TEACHER piano, violin. Experienced, graduate New England Conservatory. 7,982, Outlook.

WIDOW, refined and cultured, desires a position as companion, housekeeper, or care of widower's home with children. Wide experience. 8,072, Outlook.


TO young women desiring training in the care of obstetrical patients a six months' nurses' aid course is offered by the Lying-In Hospital. 307 Second Ave.. New York. Aids are provided with maintenance and given a monthly allowance of $10. For further particulars address Directress of Nurses.

[merged small][merged small][merged small][ocr errors]
[merged small][ocr errors]
[merged small][subsumed][subsumed][subsumed][subsumed][subsumed][ocr errors][merged small][ocr errors][merged small][merged small][merged small][subsumed][merged small][merged small][merged small][merged small][merged small][merged small][merged small][merged small][merged small]

The Outlook for

Lights Down

(Continued from page 154


although he has never known it-this scene and the cross-examination which follows it, in which the prosecuting attorney mercilessly strips her past naked, would be heartrending in the extreme. As it is, Ann Harding's torrent of sobs, while marvelously done, leaves the spectator fairly untouched.

Let us get on with the mystery! is what is wanted.

The same thing is true of the rôle of the brother. Rex Cherryman brings to it a vigorous masculinity and an emotiona! appeal rare in our leading actors of late years. But his ingenuity in unraveling the mystery means more to us than his sufferings.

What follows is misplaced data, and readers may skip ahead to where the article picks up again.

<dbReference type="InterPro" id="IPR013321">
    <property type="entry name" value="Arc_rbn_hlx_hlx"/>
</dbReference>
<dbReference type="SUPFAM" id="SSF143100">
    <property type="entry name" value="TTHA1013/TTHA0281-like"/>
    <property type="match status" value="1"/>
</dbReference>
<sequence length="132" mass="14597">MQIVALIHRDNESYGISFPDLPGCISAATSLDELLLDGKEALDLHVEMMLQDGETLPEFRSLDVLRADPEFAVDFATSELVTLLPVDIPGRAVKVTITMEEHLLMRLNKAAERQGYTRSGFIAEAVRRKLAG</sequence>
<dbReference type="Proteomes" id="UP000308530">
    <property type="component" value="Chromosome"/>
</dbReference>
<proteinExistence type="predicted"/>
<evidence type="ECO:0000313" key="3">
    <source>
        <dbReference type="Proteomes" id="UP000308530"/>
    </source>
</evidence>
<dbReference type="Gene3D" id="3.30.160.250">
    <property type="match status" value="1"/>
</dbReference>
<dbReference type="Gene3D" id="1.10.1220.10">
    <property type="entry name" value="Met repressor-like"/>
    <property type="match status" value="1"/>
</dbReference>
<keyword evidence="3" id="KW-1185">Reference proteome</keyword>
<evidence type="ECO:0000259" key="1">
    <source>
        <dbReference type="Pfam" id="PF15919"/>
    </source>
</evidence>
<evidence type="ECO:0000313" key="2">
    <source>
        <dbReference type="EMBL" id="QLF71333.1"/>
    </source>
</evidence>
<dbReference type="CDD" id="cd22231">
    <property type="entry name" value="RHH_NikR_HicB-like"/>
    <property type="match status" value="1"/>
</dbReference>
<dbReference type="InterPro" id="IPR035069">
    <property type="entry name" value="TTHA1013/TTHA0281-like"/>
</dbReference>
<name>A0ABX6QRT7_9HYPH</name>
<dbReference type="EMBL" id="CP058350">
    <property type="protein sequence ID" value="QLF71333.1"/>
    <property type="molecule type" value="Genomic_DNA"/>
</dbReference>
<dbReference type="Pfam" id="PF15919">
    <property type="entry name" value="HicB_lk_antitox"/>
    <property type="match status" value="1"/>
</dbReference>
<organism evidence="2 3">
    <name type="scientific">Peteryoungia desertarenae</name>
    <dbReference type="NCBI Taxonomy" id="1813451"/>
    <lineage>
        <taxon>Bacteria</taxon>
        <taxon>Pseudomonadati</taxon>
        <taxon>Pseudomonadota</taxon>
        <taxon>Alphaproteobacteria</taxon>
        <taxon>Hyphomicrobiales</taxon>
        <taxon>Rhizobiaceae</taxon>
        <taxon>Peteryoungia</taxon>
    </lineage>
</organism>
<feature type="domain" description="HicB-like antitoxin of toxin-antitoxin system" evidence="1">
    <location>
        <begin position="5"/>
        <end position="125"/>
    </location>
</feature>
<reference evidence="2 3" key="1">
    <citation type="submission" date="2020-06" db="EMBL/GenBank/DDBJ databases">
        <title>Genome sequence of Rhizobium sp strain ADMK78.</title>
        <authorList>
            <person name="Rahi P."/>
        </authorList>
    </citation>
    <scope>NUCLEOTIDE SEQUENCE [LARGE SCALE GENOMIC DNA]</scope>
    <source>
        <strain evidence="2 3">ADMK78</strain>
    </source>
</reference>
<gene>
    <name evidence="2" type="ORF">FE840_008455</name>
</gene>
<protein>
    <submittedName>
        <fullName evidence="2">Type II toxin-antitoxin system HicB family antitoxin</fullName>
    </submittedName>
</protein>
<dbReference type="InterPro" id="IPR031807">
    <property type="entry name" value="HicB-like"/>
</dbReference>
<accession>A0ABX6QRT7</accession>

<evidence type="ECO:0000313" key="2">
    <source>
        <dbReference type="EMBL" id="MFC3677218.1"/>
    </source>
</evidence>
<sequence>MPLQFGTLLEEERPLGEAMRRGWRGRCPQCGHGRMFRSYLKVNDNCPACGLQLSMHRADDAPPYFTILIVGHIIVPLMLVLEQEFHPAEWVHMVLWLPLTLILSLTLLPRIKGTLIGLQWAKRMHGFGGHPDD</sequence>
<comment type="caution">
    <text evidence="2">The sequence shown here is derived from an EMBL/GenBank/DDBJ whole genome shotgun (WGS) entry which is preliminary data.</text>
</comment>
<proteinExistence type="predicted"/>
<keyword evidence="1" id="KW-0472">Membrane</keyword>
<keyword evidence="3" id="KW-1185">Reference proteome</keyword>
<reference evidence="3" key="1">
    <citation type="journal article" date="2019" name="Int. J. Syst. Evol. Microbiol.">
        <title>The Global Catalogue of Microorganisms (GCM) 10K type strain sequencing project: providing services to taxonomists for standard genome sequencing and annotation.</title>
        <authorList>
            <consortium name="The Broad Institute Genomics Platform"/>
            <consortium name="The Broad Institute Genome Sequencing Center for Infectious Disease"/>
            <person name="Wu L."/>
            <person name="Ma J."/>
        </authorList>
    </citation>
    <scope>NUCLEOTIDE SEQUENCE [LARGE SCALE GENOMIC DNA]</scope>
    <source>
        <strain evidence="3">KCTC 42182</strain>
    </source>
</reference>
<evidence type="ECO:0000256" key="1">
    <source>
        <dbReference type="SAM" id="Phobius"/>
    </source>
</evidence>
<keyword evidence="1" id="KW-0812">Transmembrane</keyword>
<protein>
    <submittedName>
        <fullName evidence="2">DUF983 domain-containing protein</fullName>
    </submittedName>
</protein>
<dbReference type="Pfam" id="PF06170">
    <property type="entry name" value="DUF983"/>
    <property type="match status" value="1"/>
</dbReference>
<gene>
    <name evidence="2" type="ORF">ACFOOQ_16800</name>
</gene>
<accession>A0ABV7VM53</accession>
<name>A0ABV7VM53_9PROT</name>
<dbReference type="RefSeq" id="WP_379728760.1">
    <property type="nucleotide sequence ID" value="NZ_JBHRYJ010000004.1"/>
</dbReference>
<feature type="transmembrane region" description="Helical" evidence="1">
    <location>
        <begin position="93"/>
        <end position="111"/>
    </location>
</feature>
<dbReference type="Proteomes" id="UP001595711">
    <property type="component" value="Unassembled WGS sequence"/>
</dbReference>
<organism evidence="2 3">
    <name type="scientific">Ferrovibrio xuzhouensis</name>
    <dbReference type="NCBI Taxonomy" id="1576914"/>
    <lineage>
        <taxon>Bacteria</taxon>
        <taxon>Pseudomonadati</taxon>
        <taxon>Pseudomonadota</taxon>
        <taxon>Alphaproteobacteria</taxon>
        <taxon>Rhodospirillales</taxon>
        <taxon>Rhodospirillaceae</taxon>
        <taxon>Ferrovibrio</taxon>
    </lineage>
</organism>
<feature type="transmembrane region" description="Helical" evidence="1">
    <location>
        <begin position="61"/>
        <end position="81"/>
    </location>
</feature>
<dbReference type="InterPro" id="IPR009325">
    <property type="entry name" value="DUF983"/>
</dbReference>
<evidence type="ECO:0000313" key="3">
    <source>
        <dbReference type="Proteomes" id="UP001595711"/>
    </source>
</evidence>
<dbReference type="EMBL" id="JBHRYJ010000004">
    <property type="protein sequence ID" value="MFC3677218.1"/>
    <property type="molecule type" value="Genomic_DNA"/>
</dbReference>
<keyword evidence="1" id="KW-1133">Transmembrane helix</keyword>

The upshot is that people who would shrink from a Hall-Mills trial can attend Mary Dugan's with almost perfect equanimity and considerable entertainment. The only shadow left-and it is no faint one-is the question that obtrudes itself once the whole affair is over and settled: Have human beings been sent to their death by the People on circumstantial evidence much like this-apparently convincing, and yet in reality utterly unreliable? Coming from "The Trial of Mary Dugan" it is difficult to escape the feeling that possibly our whole machinery for human justice, viewed at first hand, may not be all that it is cracked up to be.

Europe in the Air

(Continued from page 148)

record. There have been one or two accidents on the French lines and one or two on the German lines. Planes are often forced down because of the fog or storm, but the science of landing has developed so far that wheat and corn fields present few death traps. All that remains in these fields are the "scarecrows." The flight of Commander Byrd proved, for one thing. that it is possible to go through the most terrific of storms and land without loss of life.


The three great airdromes of EuropeLe Bourget, Croydon, and Tempelhof-have become veritable passenger stations. At Le Bourget, where the lines of the Continent converge, is to be found a brick station house with restaurant and café, ticket office, commissionaires fitted out like railway depot bag carriers, and taxicabs waiting to make the run into Paris. Passengers go in certain gates and out certain gates. It is likely that the Government will erect a hotel there within the next year for the accommodation of night fliers. There is a hubbub about the terminal throughout the day and night, with planes arriving from all points on the Continent and from England.